The golden age of print advertising

These vintage window posters were once the first line of promotions for films, plays and dances

By Steven Heller

Published March 20, 2012 12:00AM (EDT)

This article originally appeared on Imprint.

ImprintIn the age of LED and plasma screens at least one grass-roots design business will never go out of style … or need: the common window sign. Once a major source of income for print shops, these posters, also known as "show prints," were the staple of everyday advertising and communications. Now, the old ones are valued as antiques and the new ones, which lack the vintage patina, are taken for granted. But if you drive through any small town in America, you'll see these show prints promoting a county fair or other local spectacular. The days when they were the first line of promotion for films, plays and dances may be over, but they exist, just waiting to be collected.

Most people have heard of the Hatch Show Print company in Nashville, but this virtually forgotten Bower Show Print Company, "specializing in cardboard posters," from Fowler, Ind. (where the telephone number was "80"), is one of hundreds of mid-size printing businesses that served communities all over the nation. Here are some examples from their colorful catalog -- and a word from Mr. Bower, himself. (Note: The company name still exists in Waynetown and Veedersburg, Ind.)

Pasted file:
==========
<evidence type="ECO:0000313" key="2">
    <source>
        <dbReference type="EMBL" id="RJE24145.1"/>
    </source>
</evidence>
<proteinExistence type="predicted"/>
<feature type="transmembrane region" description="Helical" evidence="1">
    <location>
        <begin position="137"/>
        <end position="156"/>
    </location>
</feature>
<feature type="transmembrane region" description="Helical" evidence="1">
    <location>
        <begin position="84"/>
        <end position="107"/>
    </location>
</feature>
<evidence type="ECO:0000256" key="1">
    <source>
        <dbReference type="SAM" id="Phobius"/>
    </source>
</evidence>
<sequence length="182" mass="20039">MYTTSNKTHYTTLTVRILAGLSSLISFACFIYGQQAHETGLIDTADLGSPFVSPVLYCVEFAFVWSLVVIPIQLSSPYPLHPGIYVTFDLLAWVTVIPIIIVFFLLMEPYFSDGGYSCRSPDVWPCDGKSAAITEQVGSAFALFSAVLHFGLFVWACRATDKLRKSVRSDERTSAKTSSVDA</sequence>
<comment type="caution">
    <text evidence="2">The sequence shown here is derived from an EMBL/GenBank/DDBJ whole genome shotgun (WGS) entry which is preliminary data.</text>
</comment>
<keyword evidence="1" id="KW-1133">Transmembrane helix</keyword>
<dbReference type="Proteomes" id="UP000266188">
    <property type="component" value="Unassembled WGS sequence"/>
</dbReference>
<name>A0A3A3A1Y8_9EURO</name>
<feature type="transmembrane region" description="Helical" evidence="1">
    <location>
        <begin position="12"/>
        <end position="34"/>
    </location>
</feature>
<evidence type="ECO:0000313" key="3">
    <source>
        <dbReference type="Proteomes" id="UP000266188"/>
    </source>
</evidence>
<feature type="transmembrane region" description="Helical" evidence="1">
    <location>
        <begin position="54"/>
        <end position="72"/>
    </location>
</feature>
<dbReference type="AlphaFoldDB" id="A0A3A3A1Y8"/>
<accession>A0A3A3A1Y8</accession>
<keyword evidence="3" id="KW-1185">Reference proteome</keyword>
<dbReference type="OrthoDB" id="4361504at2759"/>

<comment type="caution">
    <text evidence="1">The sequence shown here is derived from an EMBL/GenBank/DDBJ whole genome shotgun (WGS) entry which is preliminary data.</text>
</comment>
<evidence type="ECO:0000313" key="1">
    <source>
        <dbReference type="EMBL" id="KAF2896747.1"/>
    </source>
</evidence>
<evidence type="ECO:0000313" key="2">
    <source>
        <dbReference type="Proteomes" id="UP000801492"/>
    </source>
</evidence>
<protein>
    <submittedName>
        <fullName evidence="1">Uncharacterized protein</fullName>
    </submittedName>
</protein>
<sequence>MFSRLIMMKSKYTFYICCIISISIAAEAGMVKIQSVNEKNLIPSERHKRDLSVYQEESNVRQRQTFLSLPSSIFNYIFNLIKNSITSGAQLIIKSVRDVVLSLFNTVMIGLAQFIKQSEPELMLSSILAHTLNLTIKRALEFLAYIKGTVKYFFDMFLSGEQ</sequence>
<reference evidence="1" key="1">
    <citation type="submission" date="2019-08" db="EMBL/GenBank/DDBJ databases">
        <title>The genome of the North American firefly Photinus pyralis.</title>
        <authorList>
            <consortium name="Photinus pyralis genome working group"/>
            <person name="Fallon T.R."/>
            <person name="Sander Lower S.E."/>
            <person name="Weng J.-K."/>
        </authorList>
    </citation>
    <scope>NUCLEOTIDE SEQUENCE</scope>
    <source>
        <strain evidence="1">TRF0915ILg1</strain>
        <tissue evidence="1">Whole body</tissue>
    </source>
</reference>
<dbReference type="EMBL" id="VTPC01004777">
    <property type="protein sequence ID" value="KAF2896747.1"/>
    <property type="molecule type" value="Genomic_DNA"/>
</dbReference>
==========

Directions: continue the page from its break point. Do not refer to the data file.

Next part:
Copyright F+W Media Inc. 2012.

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Steven Heller

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